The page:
Reacting to the ban on TikTok and 58 other Chinese apps by India, China Tuesday said the move “selectively and discriminatorily” aims at certain apps on “ambiguous and far-fetched grounds” and was in violation of international trade rules.
Amid the tense border standoff with China in Ladakh, the government on Monday banned 59 Chinese apps, including Tik Tok, based on information that they were engaged in activities “prejudicial to sovereignty and integrity”, defence, security and public order.
The spokesperson of the Chinese Embassy in India, Ji Rong, said the move went against the general trend of international trade and e-commerce and was not conducive to consumer interests and the market competition in India.
“India’s measure selectively and discriminatorily aims at certain Chinese apps on ambiguous and far-fetched grounds, runs against fair and transparent procedure requirements, abuses national security exceptions, and suspects of violating WTO rules,” he said.
Rong said the deleted apps had a large user base in India and they had been “operating strictly in accordance with Indian laws and regulations” and provide “efficient and fast services for Indian consumers, creators and entrepreneurs”.
“The ban will affect not only the employment of local Indian workers who support these apps but also the interests of Indian users and the employment and livelihoods of many creators and entrepreneurs,” he said.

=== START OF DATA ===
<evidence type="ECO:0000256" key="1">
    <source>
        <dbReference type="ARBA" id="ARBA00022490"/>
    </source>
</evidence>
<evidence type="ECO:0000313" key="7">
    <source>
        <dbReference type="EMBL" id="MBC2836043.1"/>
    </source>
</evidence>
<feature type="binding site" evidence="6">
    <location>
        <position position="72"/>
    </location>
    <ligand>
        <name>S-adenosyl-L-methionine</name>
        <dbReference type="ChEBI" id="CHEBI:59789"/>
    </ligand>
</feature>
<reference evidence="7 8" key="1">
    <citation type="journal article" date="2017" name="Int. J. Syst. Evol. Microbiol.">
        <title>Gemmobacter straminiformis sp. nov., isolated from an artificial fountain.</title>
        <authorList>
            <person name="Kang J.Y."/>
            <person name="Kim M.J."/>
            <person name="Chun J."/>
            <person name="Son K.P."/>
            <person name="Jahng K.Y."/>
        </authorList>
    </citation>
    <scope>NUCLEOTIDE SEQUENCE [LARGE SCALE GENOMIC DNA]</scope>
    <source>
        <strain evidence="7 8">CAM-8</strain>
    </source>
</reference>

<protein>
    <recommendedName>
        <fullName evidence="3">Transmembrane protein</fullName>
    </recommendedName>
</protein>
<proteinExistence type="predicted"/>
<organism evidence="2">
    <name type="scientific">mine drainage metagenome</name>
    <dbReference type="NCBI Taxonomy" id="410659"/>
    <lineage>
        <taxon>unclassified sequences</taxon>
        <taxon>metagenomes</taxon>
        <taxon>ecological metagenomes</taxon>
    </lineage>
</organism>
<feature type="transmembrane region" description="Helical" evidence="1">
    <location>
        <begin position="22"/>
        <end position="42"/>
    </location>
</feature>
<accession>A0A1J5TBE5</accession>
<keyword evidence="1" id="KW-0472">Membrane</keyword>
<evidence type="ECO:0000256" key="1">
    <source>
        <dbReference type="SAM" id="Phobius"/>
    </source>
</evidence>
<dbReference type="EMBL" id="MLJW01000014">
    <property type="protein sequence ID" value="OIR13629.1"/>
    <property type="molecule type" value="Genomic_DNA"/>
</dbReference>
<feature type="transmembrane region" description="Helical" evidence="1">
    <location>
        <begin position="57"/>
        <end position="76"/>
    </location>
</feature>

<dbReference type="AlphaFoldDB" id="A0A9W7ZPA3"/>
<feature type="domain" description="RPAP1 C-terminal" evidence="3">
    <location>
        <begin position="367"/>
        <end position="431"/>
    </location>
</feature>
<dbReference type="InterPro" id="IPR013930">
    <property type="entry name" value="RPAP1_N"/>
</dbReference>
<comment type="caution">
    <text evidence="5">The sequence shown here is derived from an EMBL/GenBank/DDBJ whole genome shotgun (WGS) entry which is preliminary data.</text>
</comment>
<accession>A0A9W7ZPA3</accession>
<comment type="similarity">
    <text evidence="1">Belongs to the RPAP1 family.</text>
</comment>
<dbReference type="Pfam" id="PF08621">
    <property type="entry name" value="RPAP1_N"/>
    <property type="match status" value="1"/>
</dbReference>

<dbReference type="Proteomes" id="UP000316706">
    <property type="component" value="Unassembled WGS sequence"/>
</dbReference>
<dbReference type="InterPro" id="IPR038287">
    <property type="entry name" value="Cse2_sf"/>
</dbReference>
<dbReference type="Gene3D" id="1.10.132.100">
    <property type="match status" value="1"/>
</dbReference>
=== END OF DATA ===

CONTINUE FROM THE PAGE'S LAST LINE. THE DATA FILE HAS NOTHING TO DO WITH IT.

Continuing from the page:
Citing the extent of India-China trade, Rong urged the Indian government to change its “discriminatory practices” considering the overall interests of two sides.
“We expect India acknowledges the mutually beneficial nature of China-India economic and trade cooperation, and urge the Indian side to change its discriminatory practices, maintain the momentum of China-India economic and trade cooperation, treat all investments and service providers equally, and create an open, fair and just business environment while bearing in mind the fundamental interests of both sides and the overall interests of bilateral relations,” he said.
Banning 59 mobile apps that have Chinese overhang is both a statement of intent and a strong signal. This may not hurt India given the alternatives in the app space but for China, the Indian app market is growing and valuable.
The move is seen as a retaliatory step amid the tense border standoff between India and China that led to 20 Indian Army personnel being killed on June 15. State-owned telecom companies have since moved to keep Chinese vendors out of their network on upgrading tenders.
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